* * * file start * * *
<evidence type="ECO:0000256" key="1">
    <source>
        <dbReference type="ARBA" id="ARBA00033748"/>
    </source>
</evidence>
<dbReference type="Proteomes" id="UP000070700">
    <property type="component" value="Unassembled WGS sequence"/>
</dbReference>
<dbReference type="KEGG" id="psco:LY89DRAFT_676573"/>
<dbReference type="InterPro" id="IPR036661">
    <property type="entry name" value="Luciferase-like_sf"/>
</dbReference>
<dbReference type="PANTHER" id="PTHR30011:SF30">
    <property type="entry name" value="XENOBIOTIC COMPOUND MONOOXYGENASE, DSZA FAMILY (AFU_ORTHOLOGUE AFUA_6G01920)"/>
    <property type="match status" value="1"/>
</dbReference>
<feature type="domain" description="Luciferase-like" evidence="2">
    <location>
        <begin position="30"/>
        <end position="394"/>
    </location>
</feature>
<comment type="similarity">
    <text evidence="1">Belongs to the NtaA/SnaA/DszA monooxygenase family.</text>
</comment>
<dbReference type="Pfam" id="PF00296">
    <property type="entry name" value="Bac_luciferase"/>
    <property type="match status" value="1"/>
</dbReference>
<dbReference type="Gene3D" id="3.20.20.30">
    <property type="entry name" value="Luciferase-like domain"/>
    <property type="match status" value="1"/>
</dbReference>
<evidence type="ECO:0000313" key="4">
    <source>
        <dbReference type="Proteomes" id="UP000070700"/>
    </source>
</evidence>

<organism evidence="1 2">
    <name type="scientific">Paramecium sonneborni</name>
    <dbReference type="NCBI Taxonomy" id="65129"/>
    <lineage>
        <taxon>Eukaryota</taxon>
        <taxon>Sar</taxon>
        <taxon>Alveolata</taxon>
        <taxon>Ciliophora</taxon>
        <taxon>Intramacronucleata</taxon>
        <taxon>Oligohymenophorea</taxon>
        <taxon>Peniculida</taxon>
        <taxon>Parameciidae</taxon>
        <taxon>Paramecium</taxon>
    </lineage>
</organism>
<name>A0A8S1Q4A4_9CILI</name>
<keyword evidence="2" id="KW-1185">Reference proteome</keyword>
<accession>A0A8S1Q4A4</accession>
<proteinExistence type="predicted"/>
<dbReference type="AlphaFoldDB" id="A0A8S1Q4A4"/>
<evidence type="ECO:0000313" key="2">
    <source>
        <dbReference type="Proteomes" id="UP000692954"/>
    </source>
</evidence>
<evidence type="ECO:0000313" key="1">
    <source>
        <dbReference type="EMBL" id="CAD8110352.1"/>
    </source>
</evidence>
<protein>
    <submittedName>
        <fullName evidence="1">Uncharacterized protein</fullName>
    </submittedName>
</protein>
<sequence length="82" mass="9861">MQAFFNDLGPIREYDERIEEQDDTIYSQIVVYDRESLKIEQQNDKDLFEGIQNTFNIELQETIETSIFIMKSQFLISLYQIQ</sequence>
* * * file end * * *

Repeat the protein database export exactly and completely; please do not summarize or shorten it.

<evidence type="ECO:0000256" key="1">
    <source>
        <dbReference type="ARBA" id="ARBA00033748"/>
    </source>
</evidence>
<dbReference type="Proteomes" id="UP000070700">
    <property type="component" value="Unassembled WGS sequence"/>
</dbReference>
<dbReference type="KEGG" id="psco:LY89DRAFT_676573"/>
<dbReference type="InterPro" id="IPR036661">
    <property type="entry name" value="Luciferase-like_sf"/>
</dbReference>
<dbReference type="PANTHER" id="PTHR30011:SF30">
    <property type="entry name" value="XENOBIOTIC COMPOUND MONOOXYGENASE, DSZA FAMILY (AFU_ORTHOLOGUE AFUA_6G01920)"/>
    <property type="match status" value="1"/>
</dbReference>
<feature type="domain" description="Luciferase-like" evidence="2">
    <location>
        <begin position="30"/>
        <end position="394"/>
    </location>
</feature>
<comment type="similarity">
    <text evidence="1">Belongs to the NtaA/SnaA/DszA monooxygenase family.</text>
</comment>
<dbReference type="Pfam" id="PF00296">
    <property type="entry name" value="Bac_luciferase"/>
    <property type="match status" value="1"/>
</dbReference>
<dbReference type="Gene3D" id="3.20.20.30">
    <property type="entry name" value="Luciferase-like domain"/>
    <property type="match status" value="1"/>
</dbReference>
<evidence type="ECO:0000313" key="4">
    <source>
        <dbReference type="Proteomes" id="UP000070700"/>
    </source>
</evidence>

<organism evidence="1 2">
    <name type="scientific">Paramecium sonneborni</name>
    <dbReference type="NCBI Taxonomy" id="65129"/>
    <lineage>
        <taxon>Eukaryota</taxon>
        <taxon>Sar</taxon>
        <taxon>Alveolata</taxon>
        <taxon>Ciliophora</taxon>
        <taxon>Intramacronucleata</taxon>
        <taxon>Oligohymenophorea</taxon>
        <taxon>Peniculida</taxon>
        <taxon>Parameciidae</taxon>
        <taxon>Paramecium</taxon>
    </lineage>
</organism>
<name>A0A8S1Q4A4_9CILI</name>
<keyword evidence="2" id="KW-1185">Reference proteome</keyword>
<accession>A0A8S1Q4A4</accession>
<proteinExistence type="predicted"/>
<dbReference type="AlphaFoldDB" id="A0A8S1Q4A4"/>
<evidence type="ECO:0000313" key="2">
    <source>
        <dbReference type="Proteomes" id="UP000692954"/>
    </source>
</evidence>
<evidence type="ECO:0000313" key="1">
    <source>
        <dbReference type="EMBL" id="CAD8110352.1"/>
    </source>
</evidence>
<protein>
    <submittedName>
        <fullName evidence="1">Uncharacterized protein</fullName>
    </submittedName>
</protein>
<sequence length="82" mass="9861">MQAFFNDLGPIREYDERIEEQDDTIYSQIVVYDRESLKIEQQNDKDLFEGIQNTFNIELQETIETSIFIMKSQFLISLYQIQ</sequence>